Jan 21, 2022·edited Jan 21, 2022Liked by Lincoln Michel

David Mitchell has been an outspoken proponent of breaking down the artificial genre/literary gatekeeping, and so it's good to see one of his novels take its place as an archetype in this current trend.

One other novel that comes to mind is Gabriel García Márquez's One Hundred Years of Solitude. It doesn't exactly fit the speculative epic rubric since there's a direct thread across the hundred years rather than skipping time, and, of course, the genre elements are fantasy/magic realism rather than science fiction. (Genre fantasy readers have long complained that "magic realism" is just code for "fantasy that literary critics like.")

I believe Cloud Atlas is much more directly influential to the current wave of speculative epics than 100YoS, but I do think 100YoS played a role in making epic-scope fantastical novels have a place in the literary world.

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It's interesting (to me, anyway!) to compare these novels to a couple older ones that almost fit but not quite. A Canticle for Leibowitz gives you the same place in three time periods (all future), is very up-front about the mystical connections between characters across time, and uses the time shifts to explore current social issues (the big obvious one of nuclear war, but also euthanasia/eugenics, the role of libraries, and expanding technological control). But it's not aiming for that gigantic "epic" feel--it's tighter, more like a series of linked fables.

Meanwhile Infinite Jest is SF in lit clothing, is huge and feels epic, and uses its sprawl to depict all-pervasive social conditions like consumerism and the distraction economy; it's definitely about the role of narrative, also, which seems similar but maybe subtly distinct from the question of the role of art. But it doesn't cover that much of a timespan and I don't remember (though I could definitely be forgetting!!) much in the way of mystical rather than normal, often thwarted connections among characters. Still, I wonder if it was an influence for any of these authors.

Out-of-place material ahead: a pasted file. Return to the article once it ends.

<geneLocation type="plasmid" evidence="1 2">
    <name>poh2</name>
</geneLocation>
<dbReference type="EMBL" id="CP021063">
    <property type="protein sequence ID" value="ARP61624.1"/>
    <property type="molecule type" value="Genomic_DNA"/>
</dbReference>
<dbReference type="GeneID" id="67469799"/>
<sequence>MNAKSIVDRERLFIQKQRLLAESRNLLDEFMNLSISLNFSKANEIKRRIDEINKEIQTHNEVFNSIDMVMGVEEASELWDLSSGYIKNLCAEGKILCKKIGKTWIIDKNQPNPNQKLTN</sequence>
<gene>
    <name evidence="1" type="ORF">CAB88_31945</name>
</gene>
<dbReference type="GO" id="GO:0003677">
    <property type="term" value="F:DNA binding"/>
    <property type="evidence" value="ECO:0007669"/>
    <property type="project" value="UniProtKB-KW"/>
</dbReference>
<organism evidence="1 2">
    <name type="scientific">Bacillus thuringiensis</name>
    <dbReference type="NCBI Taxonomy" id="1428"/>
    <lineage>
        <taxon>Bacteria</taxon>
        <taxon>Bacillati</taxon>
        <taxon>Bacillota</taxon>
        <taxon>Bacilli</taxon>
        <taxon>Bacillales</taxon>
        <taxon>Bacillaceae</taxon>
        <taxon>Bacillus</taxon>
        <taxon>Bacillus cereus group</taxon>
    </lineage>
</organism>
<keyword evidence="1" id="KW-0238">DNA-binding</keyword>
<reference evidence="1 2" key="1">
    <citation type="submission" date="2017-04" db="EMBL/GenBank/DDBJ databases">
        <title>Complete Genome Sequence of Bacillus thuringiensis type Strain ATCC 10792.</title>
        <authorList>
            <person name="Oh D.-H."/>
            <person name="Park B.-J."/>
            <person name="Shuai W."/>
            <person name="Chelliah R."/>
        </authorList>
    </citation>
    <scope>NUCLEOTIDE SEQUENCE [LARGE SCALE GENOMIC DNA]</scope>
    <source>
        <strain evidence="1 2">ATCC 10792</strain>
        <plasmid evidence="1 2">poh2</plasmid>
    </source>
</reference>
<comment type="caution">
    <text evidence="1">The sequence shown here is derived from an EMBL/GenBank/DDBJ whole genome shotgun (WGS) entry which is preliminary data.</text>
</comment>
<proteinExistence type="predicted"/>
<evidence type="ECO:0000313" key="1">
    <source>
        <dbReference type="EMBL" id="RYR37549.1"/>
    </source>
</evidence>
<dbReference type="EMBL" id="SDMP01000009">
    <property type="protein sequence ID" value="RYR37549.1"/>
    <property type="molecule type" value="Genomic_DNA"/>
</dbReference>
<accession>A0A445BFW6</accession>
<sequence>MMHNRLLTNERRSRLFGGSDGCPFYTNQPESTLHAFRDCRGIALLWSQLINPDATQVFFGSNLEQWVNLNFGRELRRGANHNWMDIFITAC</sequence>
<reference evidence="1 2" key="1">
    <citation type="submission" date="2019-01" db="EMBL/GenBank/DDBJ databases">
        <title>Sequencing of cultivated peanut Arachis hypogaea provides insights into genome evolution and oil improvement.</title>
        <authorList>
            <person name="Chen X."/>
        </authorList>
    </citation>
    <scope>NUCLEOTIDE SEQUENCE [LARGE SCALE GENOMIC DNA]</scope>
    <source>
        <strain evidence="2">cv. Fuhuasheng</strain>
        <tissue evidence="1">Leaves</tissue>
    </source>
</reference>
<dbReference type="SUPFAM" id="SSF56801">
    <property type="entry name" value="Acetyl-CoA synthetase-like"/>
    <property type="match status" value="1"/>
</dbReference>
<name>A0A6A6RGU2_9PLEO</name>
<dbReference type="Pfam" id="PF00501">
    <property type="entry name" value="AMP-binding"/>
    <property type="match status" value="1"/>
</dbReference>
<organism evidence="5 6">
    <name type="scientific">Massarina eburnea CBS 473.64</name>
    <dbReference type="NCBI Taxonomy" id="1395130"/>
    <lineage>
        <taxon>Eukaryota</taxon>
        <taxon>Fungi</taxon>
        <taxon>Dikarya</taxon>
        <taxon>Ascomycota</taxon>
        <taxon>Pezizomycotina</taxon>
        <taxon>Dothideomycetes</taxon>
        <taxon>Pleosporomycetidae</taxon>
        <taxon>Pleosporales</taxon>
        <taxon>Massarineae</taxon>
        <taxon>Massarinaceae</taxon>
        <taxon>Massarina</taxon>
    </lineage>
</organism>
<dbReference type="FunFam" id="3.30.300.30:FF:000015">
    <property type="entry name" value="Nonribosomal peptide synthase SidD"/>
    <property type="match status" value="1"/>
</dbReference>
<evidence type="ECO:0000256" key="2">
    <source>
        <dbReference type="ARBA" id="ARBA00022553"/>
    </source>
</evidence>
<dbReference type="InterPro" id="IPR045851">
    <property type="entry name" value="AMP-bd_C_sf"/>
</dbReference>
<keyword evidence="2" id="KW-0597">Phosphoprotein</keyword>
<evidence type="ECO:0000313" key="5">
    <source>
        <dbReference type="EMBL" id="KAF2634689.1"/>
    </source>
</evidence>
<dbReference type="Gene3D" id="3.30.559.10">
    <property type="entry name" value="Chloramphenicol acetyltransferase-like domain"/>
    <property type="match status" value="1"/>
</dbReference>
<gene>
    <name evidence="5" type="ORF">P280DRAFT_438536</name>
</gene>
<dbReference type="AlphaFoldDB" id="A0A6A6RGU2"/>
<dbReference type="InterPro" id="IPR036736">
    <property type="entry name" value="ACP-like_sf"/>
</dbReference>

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I'm a lowly genre-reading plebe so I don't have much to add on the literary side. But I did want to add that this sort of panoramic storytelling is grist for the mill of speculative sf/fantasy.

Even restricted to space-related stuff, there's series like Benford's Galactic Centre, Baxter's Xeelee novels/stories, and Reynold's Revelation Space books which all play with the sweep of time and (at least in some of those) multi-layered characters & POVs. Epic fantasy clearly has its own versions of this.

I don't know if that adds anything to your analysis here but it seemed appropriate.

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Jan 20, 2022Liked by Lincoln Michel

To the list of novels that weave together two different and interacting timelines, I would add Sandra Newman's 2019 book "The Heavens." In this novel, the actions and choices of characters in the 17th century world of Shakespeare (including the bard himself) ripple tragically -- in some magic that is never explained -- into the early 21st century in the same kind of ways we mean when we say with dark humor "This timeline sucks."

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Hi Lincoln, I absolutely loved what I just read. Thank you for writing this! It's actually crazy because, before this was even a thing in my mind - I'd been coincidentally reading all these books in succession. I devoured Sea of Tranquility, having been a fan of Mandel's for years, and having highly anticipated its release, then moved on to How High We Go In the Dark, which mesmerised me. A few weeks ago I'd read To Paradise. I'm now well into Cloud Cuckoo Land and I just thought ... wait a minute, something's up here - and these are all recent fictions.